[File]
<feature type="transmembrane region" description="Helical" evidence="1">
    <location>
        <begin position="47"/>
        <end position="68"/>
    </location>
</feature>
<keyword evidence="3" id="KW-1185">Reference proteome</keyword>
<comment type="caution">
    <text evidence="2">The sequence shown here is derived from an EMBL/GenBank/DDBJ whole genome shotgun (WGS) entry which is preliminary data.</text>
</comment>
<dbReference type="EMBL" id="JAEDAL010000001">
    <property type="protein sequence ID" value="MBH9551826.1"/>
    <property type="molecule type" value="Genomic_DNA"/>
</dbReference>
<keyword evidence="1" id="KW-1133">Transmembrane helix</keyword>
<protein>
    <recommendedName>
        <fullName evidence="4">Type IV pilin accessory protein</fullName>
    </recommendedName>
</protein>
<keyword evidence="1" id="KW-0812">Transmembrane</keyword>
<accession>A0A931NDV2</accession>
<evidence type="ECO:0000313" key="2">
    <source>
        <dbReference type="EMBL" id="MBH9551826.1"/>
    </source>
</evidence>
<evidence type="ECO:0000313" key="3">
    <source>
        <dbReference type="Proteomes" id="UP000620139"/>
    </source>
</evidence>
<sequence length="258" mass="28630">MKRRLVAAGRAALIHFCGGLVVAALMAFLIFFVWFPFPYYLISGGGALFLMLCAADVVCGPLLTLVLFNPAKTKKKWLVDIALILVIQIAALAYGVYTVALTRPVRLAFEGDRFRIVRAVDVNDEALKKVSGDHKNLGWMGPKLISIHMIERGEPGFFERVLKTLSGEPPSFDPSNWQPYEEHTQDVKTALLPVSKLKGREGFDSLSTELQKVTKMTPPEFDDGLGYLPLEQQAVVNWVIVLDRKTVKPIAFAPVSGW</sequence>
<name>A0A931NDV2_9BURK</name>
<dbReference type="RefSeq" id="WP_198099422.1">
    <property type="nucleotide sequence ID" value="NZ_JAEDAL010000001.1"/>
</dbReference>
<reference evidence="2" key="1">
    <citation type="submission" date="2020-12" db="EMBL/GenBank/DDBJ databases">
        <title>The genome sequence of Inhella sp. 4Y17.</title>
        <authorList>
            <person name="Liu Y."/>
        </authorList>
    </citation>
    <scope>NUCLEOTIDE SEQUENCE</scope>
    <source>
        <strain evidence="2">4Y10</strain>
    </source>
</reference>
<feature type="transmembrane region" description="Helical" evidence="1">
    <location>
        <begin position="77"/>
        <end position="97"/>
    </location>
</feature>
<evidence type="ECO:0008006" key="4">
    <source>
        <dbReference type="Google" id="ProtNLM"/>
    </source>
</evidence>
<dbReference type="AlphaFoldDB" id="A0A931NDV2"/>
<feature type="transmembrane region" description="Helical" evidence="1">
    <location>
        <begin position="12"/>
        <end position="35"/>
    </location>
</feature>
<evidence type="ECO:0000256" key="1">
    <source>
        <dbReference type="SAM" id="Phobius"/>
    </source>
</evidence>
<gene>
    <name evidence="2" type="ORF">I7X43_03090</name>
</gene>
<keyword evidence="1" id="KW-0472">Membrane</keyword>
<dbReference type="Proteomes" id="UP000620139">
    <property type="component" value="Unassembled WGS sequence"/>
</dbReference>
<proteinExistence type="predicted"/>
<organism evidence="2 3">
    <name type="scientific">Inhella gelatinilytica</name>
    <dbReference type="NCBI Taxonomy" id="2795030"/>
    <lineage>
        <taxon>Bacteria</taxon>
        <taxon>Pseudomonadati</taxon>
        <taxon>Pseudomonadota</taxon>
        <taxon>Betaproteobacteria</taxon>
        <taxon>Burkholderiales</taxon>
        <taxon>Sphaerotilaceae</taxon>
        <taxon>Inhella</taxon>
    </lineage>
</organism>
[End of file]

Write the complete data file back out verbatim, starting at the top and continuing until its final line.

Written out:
<feature type="transmembrane region" description="Helical" evidence="1">
    <location>
        <begin position="47"/>
        <end position="68"/>
    </location>
</feature>
<keyword evidence="3" id="KW-1185">Reference proteome</keyword>
<comment type="caution">
    <text evidence="2">The sequence shown here is derived from an EMBL/GenBank/DDBJ whole genome shotgun (WGS) entry which is preliminary data.</text>
</comment>
<dbReference type="EMBL" id="JAEDAL010000001">
    <property type="protein sequence ID" value="MBH9551826.1"/>
    <property type="molecule type" value="Genomic_DNA"/>
</dbReference>
<keyword evidence="1" id="KW-1133">Transmembrane helix</keyword>
<protein>
    <recommendedName>
        <fullName evidence="4">Type IV pilin accessory protein</fullName>
    </recommendedName>
</protein>
<keyword evidence="1" id="KW-0812">Transmembrane</keyword>
<accession>A0A931NDV2</accession>
<evidence type="ECO:0000313" key="2">
    <source>
        <dbReference type="EMBL" id="MBH9551826.1"/>
    </source>
</evidence>
<evidence type="ECO:0000313" key="3">
    <source>
        <dbReference type="Proteomes" id="UP000620139"/>
    </source>
</evidence>
<sequence length="258" mass="28630">MKRRLVAAGRAALIHFCGGLVVAALMAFLIFFVWFPFPYYLISGGGALFLMLCAADVVCGPLLTLVLFNPAKTKKKWLVDIALILVIQIAALAYGVYTVALTRPVRLAFEGDRFRIVRAVDVNDEALKKVSGDHKNLGWMGPKLISIHMIERGEPGFFERVLKTLSGEPPSFDPSNWQPYEEHTQDVKTALLPVSKLKGREGFDSLSTELQKVTKMTPPEFDDGLGYLPLEQQAVVNWVIVLDRKTVKPIAFAPVSGW</sequence>
<name>A0A931NDV2_9BURK</name>
<dbReference type="RefSeq" id="WP_198099422.1">
    <property type="nucleotide sequence ID" value="NZ_JAEDAL010000001.1"/>
</dbReference>
<reference evidence="2" key="1">
    <citation type="submission" date="2020-12" db="EMBL/GenBank/DDBJ databases">
        <title>The genome sequence of Inhella sp. 4Y17.</title>
        <authorList>
            <person name="Liu Y."/>
        </authorList>
    </citation>
    <scope>NUCLEOTIDE SEQUENCE</scope>
    <source>
        <strain evidence="2">4Y10</strain>
    </source>
</reference>
<feature type="transmembrane region" description="Helical" evidence="1">
    <location>
        <begin position="77"/>
        <end position="97"/>
    </location>
</feature>
<evidence type="ECO:0008006" key="4">
    <source>
        <dbReference type="Google" id="ProtNLM"/>
    </source>
</evidence>
<dbReference type="AlphaFoldDB" id="A0A931NDV2"/>
<feature type="transmembrane region" description="Helical" evidence="1">
    <location>
        <begin position="12"/>
        <end position="35"/>
    </location>
</feature>
<evidence type="ECO:0000256" key="1">
    <source>
        <dbReference type="SAM" id="Phobius"/>
    </source>
</evidence>
<gene>
    <name evidence="2" type="ORF">I7X43_03090</name>
</gene>
<keyword evidence="1" id="KW-0472">Membrane</keyword>
<dbReference type="Proteomes" id="UP000620139">
    <property type="component" value="Unassembled WGS sequence"/>
</dbReference>
<proteinExistence type="predicted"/>
<organism evidence="2 3">
    <name type="scientific">Inhella gelatinilytica</name>
    <dbReference type="NCBI Taxonomy" id="2795030"/>
    <lineage>
        <taxon>Bacteria</taxon>
        <taxon>Pseudomonadati</taxon>
        <taxon>Pseudomonadota</taxon>
        <taxon>Betaproteobacteria</taxon>
        <taxon>Burkholderiales</taxon>
        <taxon>Sphaerotilaceae</taxon>
        <taxon>Inhella</taxon>
    </lineage>
</organism>